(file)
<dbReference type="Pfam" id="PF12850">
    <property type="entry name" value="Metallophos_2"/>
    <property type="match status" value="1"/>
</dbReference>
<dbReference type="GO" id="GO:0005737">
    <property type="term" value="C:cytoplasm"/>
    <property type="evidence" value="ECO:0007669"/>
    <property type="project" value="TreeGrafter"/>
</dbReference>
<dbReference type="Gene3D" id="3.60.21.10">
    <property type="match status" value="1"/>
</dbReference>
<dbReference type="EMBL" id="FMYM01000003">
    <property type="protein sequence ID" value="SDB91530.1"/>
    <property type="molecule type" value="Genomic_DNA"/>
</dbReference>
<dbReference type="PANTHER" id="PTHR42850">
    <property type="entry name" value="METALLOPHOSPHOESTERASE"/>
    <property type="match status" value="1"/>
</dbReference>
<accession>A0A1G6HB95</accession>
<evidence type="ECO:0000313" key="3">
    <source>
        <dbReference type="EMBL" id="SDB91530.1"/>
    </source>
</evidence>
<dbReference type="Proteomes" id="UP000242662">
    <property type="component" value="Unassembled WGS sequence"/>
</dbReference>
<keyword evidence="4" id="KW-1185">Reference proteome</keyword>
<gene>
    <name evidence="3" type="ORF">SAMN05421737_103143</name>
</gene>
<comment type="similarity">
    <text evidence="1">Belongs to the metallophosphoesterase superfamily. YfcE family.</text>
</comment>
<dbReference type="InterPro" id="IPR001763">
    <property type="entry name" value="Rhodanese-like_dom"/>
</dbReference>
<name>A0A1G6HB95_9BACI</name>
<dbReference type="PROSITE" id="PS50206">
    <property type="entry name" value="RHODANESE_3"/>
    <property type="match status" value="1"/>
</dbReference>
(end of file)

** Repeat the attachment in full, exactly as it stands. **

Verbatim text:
<dbReference type="Pfam" id="PF12850">
    <property type="entry name" value="Metallophos_2"/>
    <property type="match status" value="1"/>
</dbReference>
<dbReference type="GO" id="GO:0005737">
    <property type="term" value="C:cytoplasm"/>
    <property type="evidence" value="ECO:0007669"/>
    <property type="project" value="TreeGrafter"/>
</dbReference>
<dbReference type="Gene3D" id="3.60.21.10">
    <property type="match status" value="1"/>
</dbReference>
<dbReference type="EMBL" id="FMYM01000003">
    <property type="protein sequence ID" value="SDB91530.1"/>
    <property type="molecule type" value="Genomic_DNA"/>
</dbReference>
<dbReference type="PANTHER" id="PTHR42850">
    <property type="entry name" value="METALLOPHOSPHOESTERASE"/>
    <property type="match status" value="1"/>
</dbReference>
<accession>A0A1G6HB95</accession>
<evidence type="ECO:0000313" key="3">
    <source>
        <dbReference type="EMBL" id="SDB91530.1"/>
    </source>
</evidence>
<dbReference type="Proteomes" id="UP000242662">
    <property type="component" value="Unassembled WGS sequence"/>
</dbReference>
<keyword evidence="4" id="KW-1185">Reference proteome</keyword>
<gene>
    <name evidence="3" type="ORF">SAMN05421737_103143</name>
</gene>
<comment type="similarity">
    <text evidence="1">Belongs to the metallophosphoesterase superfamily. YfcE family.</text>
</comment>
<dbReference type="InterPro" id="IPR001763">
    <property type="entry name" value="Rhodanese-like_dom"/>
</dbReference>
<name>A0A1G6HB95_9BACI</name>
<dbReference type="PROSITE" id="PS50206">
    <property type="entry name" value="RHODANESE_3"/>
    <property type="match status" value="1"/>
</dbReference>